Implant’s Composer Jerry Barksdale gives good interview.

“Implant” Composer Jerry Barksdale

Gives Good Interview

The composer of Implant is Jerry Barksdale.  His music was also in Crimson Stained Lace’s “The Sound of Zombie’s.  Below is the preview of Sound of Zombies, and you can hear Jerry’s music in the background.
Bzzzline was able to get an interview with Jerry, and he talked about his work as a composer, and as a musician.
BZZZLINE:You’ve been doing Comosing for how long?
JB:I’ve had numerous songs appear on movie soundtracks but ImPlant was my first film composition.
BZZZLINE:What is the process when you are composing for a movie, do you go with the emotion of the scene, or do you try to match the song with the visuals.
 JB: I approached composition how I approach songwriting in general.  The curse of an artist is that we have the ability to dwell on emotions, we generally thrive on the negative and our arts are usually representations of these deeper emotions.  We reach within ourselves and pull out those pieces that others are unwilling to see within themselves.  These pieces expose our deepest secrets, mirrors our desires, mirrors our disgusts, mirrors our fears, and mirrors our insecurities.  Thankfully the movie dealt with these same themes and I was able to identify immediately with the characters, from then the music shaped around the emotion effortlessly.
BZZZLINE: Are you a musician as well.
JB:That’s actually a tough question.  I’m an artist who uses musical instruments as my medium.  I have a bunch of instruments lying around and I can make sounds come out of them, but I’m not really proficient at the instruments.  Musicians usually develop a deep passion and respect for their instrument.  I never experienced that.  I fell in love with the sounds that come out of instruments, never the instruments themselves.  So I think that is what differentiates me from a Musician.  I’m not able to relate to an instrument as anything other than a piece of equipment that makes a sound.  I push buttons, or pick strings and sometimes interesting sounds come out, give me a trashcan lid and a hammer and I’d be just as happy so I guess first and foremost I’m an artist and secondly a shitty musician.

BZZZLINE: Do you play in any bands.  If so, which bands.
JB:I’m the songwriter in an electro/industrial/hip hop(ish) female fronted project called Strike!!! and the solo musician in LustIcon, a lo-fi black metal / dark acoustic project.  I also just recently finished recording a full length with Alice In The Aftermath, an alternative electronic project, where I played keys/synth and programmed beats. You can download all of my cds for free at

BZZZLINE: Who were your influences growing up?                                                               JB:I was raised by five people, each with a different taste in music. From a young age I was bombarded with Conway Twitty from one side, Pink Floyd from another, Faster Pussycat, Chuck Berry and Mr. Mister from the others.  I developed a deep respect for the various sounds inherent within these genres.  Also in the early 90’s on a whim (and because their names were pretty cool) I bought both Ministry “Twitch” and Napalm Death “Death By Manipulation” records.  The elements within these seven bands hold complete control over my writing style today.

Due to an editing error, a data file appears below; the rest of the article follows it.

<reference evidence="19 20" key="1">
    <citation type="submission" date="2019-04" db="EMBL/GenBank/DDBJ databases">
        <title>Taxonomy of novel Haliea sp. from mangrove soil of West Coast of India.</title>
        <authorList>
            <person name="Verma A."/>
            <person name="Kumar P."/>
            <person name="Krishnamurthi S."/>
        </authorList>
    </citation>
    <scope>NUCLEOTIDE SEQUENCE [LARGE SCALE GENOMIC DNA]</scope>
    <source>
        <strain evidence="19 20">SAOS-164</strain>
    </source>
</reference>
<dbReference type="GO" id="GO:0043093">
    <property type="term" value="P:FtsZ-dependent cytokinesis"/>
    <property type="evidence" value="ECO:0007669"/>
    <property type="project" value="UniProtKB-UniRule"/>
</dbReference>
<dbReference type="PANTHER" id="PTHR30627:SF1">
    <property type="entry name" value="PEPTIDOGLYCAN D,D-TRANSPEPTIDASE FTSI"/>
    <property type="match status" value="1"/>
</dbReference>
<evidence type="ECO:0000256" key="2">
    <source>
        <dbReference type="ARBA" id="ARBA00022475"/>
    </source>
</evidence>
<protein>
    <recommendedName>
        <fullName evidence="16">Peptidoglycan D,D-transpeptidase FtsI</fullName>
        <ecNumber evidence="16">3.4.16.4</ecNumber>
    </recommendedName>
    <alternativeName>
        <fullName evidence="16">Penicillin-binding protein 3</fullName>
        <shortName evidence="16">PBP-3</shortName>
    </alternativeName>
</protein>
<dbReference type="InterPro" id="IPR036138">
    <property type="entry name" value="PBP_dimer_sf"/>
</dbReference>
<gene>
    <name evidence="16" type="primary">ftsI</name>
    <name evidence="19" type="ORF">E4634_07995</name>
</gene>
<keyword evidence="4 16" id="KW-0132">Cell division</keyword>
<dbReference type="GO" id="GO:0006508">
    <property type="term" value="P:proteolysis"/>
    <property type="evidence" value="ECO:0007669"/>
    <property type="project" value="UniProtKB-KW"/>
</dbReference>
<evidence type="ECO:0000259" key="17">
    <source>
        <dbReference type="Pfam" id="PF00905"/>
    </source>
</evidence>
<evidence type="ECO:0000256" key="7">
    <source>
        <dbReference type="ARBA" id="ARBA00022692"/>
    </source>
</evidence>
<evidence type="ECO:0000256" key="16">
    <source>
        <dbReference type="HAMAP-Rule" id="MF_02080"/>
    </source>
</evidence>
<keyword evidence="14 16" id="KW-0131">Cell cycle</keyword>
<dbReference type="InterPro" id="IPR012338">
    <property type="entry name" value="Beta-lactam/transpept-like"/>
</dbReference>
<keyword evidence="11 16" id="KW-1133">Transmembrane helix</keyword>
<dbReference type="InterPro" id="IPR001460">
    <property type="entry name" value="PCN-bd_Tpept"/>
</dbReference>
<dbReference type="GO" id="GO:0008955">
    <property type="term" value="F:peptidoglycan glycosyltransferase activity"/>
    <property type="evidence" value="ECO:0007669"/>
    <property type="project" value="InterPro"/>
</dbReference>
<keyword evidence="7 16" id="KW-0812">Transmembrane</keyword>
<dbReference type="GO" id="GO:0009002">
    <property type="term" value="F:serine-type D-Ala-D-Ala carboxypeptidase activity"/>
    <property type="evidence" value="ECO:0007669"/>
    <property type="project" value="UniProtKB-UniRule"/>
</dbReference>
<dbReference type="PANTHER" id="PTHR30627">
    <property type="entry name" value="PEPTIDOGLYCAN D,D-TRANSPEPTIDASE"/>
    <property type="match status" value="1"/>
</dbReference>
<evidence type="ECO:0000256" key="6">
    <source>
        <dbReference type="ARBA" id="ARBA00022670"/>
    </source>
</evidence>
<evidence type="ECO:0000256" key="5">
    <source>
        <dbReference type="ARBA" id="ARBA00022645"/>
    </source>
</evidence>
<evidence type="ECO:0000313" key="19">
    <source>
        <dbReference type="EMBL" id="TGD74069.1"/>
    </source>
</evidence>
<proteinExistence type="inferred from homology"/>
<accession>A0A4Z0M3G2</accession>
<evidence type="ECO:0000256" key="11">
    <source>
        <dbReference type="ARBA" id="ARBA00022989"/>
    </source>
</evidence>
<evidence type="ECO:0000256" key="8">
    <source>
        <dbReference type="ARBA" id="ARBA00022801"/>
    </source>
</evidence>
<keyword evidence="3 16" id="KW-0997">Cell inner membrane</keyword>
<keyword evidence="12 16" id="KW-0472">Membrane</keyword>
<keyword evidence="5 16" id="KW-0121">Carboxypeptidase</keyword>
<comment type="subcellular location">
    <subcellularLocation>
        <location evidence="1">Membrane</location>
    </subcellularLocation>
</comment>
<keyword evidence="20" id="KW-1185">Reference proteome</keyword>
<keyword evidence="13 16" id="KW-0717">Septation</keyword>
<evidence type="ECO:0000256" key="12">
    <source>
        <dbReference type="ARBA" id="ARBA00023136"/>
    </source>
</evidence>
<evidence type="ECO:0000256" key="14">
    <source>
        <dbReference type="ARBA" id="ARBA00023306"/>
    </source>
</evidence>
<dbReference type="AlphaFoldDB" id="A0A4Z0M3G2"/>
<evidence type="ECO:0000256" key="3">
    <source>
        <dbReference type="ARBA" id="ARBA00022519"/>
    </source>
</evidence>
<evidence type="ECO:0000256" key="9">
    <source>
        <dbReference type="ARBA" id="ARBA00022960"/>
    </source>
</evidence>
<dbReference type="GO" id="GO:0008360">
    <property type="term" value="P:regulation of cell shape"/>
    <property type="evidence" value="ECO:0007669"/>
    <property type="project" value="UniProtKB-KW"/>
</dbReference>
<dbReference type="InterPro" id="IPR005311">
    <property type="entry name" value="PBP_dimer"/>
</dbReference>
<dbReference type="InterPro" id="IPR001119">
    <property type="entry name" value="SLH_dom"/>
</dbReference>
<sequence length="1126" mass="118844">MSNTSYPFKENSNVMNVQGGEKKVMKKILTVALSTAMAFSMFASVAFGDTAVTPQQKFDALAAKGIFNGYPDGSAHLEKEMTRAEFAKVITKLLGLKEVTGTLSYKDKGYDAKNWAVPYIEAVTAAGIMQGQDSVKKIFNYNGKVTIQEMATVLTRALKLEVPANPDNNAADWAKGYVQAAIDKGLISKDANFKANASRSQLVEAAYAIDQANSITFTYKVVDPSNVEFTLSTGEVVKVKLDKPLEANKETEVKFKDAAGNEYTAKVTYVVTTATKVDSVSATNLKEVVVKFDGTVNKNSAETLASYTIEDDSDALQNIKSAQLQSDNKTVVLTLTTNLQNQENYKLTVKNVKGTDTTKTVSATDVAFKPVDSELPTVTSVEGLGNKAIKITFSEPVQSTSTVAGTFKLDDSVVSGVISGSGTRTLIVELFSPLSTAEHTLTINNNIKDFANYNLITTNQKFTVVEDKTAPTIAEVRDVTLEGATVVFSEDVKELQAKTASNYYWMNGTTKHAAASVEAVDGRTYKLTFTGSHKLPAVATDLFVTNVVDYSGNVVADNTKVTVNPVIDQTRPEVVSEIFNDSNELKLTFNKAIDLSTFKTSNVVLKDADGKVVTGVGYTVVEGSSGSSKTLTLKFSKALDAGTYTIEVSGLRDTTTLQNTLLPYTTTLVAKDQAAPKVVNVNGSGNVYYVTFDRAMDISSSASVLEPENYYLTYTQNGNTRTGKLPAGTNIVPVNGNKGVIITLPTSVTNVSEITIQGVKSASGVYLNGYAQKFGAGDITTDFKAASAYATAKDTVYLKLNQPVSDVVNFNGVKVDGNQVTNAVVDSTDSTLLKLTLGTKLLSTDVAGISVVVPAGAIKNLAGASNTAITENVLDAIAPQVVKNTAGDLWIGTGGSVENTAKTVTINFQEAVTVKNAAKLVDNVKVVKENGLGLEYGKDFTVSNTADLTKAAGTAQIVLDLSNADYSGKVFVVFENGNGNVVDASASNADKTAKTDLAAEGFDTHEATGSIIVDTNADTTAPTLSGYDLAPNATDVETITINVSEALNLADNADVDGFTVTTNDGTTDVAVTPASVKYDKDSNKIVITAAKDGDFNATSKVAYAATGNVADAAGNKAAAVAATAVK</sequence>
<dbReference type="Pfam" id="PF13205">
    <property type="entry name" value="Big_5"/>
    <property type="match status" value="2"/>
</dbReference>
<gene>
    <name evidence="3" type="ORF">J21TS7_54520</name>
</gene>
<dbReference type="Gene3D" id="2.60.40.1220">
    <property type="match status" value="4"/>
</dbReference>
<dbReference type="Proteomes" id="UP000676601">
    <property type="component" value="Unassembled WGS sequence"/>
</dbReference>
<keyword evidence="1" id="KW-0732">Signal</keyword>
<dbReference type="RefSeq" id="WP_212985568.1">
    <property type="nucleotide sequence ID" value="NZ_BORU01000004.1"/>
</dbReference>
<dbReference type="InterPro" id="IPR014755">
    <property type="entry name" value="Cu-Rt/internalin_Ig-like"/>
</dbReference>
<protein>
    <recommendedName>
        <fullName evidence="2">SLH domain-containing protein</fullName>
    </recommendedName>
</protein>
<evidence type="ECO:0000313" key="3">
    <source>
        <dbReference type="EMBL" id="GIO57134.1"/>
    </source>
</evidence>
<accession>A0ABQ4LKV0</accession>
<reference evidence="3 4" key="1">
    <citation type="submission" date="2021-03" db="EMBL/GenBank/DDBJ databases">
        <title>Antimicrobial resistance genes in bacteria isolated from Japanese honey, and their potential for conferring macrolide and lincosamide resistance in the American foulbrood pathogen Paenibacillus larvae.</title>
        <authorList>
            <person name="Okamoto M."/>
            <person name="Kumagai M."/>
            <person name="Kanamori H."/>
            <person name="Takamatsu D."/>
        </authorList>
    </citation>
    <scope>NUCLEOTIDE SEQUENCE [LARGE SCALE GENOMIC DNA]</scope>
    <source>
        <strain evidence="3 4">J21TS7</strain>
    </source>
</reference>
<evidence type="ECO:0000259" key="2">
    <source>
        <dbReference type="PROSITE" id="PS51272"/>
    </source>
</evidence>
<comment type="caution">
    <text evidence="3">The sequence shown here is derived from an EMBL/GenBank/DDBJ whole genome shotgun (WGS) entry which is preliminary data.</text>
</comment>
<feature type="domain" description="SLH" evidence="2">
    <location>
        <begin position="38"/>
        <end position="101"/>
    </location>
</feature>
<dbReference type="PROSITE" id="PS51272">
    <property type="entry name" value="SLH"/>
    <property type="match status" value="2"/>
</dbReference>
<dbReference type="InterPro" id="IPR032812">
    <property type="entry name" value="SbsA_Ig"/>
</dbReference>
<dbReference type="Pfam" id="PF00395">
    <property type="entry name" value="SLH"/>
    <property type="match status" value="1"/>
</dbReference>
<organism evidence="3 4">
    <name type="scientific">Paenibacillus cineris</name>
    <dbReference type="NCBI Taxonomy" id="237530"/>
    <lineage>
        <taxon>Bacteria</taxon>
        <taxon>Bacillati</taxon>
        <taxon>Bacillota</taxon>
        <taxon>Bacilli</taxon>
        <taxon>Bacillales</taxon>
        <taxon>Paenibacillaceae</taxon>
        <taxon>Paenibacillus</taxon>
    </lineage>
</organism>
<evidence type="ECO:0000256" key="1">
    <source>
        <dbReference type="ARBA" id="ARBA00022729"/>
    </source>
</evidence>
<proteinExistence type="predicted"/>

BZZZLINE: How did you first get into playing music.
JB: My Grandfather tinkered with the guitar when I was a kid so he was certainly one of my main inspirations but it wasn’t until I heard Stray Cats and a swing remake of Elvis’ “Love Me Tender” that I knew I’d be making music the rest of my life.  I think I was about 10 at the time; it was certainly one of those defining moments that you hear about.

BZZZLINE: Can you tell me about the composing process for Implant.                              JB: It was a pretty straight forward process. I would sit down and think back at times in my life where I experienced an emotion similar to that portrayed in the film and I’d write about it. I think the more you edit and tweak a song the less you capture the original emotion so I try to write my songs from beginning to end, in this case scene to scene, in one setting.  In this way my original intent and original emotion is captured in the moment.  I made little, if any, revision to the original creation, so the music heard is an honest and accurate portrayal of those emotions.  It transcribed well to the emotion of the characters in the film.

Again you can find Jerry Barksdale’s music at  You can also go check out more interviews with the filmmaker’s of Implant at

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